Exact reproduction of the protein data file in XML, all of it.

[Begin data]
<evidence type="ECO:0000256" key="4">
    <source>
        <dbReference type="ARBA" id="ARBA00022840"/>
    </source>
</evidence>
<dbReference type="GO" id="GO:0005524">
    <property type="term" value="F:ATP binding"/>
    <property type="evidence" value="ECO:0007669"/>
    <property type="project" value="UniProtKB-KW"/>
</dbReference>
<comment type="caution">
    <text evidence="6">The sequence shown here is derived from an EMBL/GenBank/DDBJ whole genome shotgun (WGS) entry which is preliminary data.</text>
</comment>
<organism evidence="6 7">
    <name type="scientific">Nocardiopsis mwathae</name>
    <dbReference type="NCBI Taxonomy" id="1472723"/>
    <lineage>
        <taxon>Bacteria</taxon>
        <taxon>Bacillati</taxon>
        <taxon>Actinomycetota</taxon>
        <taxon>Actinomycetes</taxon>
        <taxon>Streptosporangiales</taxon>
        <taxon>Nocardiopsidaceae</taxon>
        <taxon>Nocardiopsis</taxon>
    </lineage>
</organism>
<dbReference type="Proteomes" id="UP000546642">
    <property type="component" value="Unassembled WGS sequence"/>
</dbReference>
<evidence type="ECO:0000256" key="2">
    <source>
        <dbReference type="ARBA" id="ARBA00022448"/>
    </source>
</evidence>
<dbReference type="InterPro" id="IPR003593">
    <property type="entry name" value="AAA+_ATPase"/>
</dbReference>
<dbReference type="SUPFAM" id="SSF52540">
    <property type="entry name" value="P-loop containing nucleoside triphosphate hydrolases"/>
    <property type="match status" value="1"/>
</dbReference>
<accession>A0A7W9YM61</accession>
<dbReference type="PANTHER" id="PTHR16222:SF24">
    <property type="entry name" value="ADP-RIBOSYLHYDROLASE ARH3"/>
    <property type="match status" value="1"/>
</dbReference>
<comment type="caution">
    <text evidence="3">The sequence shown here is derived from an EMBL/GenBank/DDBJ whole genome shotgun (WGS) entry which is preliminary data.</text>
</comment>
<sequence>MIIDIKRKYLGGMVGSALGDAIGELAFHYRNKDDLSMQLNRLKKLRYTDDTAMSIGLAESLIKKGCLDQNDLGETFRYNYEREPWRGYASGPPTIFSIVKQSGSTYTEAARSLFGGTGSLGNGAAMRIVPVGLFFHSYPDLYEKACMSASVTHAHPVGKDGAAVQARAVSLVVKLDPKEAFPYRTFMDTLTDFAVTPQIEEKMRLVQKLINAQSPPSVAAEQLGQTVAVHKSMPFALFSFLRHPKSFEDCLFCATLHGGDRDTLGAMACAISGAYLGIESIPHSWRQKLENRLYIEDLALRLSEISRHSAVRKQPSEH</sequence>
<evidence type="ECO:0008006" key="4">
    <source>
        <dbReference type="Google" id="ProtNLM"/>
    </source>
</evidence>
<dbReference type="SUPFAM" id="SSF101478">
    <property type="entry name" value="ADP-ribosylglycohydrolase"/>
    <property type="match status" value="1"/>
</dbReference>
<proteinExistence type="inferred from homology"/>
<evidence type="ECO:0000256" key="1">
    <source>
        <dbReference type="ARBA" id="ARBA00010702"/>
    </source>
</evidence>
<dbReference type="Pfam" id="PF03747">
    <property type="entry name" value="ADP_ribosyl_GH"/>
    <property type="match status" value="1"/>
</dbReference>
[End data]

<evidence type="ECO:0000256" key="4">
    <source>
        <dbReference type="ARBA" id="ARBA00022840"/>
    </source>
</evidence>
<dbReference type="GO" id="GO:0005524">
    <property type="term" value="F:ATP binding"/>
    <property type="evidence" value="ECO:0007669"/>
    <property type="project" value="UniProtKB-KW"/>
</dbReference>
<comment type="caution">
    <text evidence="6">The sequence shown here is derived from an EMBL/GenBank/DDBJ whole genome shotgun (WGS) entry which is preliminary data.</text>
</comment>
<organism evidence="6 7">
    <name type="scientific">Nocardiopsis mwathae</name>
    <dbReference type="NCBI Taxonomy" id="1472723"/>
    <lineage>
        <taxon>Bacteria</taxon>
        <taxon>Bacillati</taxon>
        <taxon>Actinomycetota</taxon>
        <taxon>Actinomycetes</taxon>
        <taxon>Streptosporangiales</taxon>
        <taxon>Nocardiopsidaceae</taxon>
        <taxon>Nocardiopsis</taxon>
    </lineage>
</organism>
<dbReference type="Proteomes" id="UP000546642">
    <property type="component" value="Unassembled WGS sequence"/>
</dbReference>
<evidence type="ECO:0000256" key="2">
    <source>
        <dbReference type="ARBA" id="ARBA00022448"/>
    </source>
</evidence>
<dbReference type="InterPro" id="IPR003593">
    <property type="entry name" value="AAA+_ATPase"/>
</dbReference>
<dbReference type="SUPFAM" id="SSF52540">
    <property type="entry name" value="P-loop containing nucleoside triphosphate hydrolases"/>
    <property type="match status" value="1"/>
</dbReference>
<accession>A0A7W9YM61</accession>
<dbReference type="PANTHER" id="PTHR16222:SF24">
    <property type="entry name" value="ADP-RIBOSYLHYDROLASE ARH3"/>
    <property type="match status" value="1"/>
</dbReference>
<comment type="caution">
    <text evidence="3">The sequence shown here is derived from an EMBL/GenBank/DDBJ whole genome shotgun (WGS) entry which is preliminary data.</text>
</comment>
<sequence>MIIDIKRKYLGGMVGSALGDAIGELAFHYRNKDDLSMQLNRLKKLRYTDDTAMSIGLAESLIKKGCLDQNDLGETFRYNYEREPWRGYASGPPTIFSIVKQSGSTYTEAARSLFGGTGSLGNGAAMRIVPVGLFFHSYPDLYEKACMSASVTHAHPVGKDGAAVQARAVSLVVKLDPKEAFPYRTFMDTLTDFAVTPQIEEKMRLVQKLINAQSPPSVAAEQLGQTVAVHKSMPFALFSFLRHPKSFEDCLFCATLHGGDRDTLGAMACAISGAYLGIESIPHSWRQKLENRLYIEDLALRLSEISRHSAVRKQPSEH</sequence>
<evidence type="ECO:0008006" key="4">
    <source>
        <dbReference type="Google" id="ProtNLM"/>
    </source>
</evidence>
<dbReference type="SUPFAM" id="SSF101478">
    <property type="entry name" value="ADP-ribosylglycohydrolase"/>
    <property type="match status" value="1"/>
</dbReference>
<proteinExistence type="inferred from homology"/>
<evidence type="ECO:0000256" key="1">
    <source>
        <dbReference type="ARBA" id="ARBA00010702"/>
    </source>
</evidence>
<dbReference type="Pfam" id="PF03747">
    <property type="entry name" value="ADP_ribosyl_GH"/>
    <property type="match status" value="1"/>
</dbReference>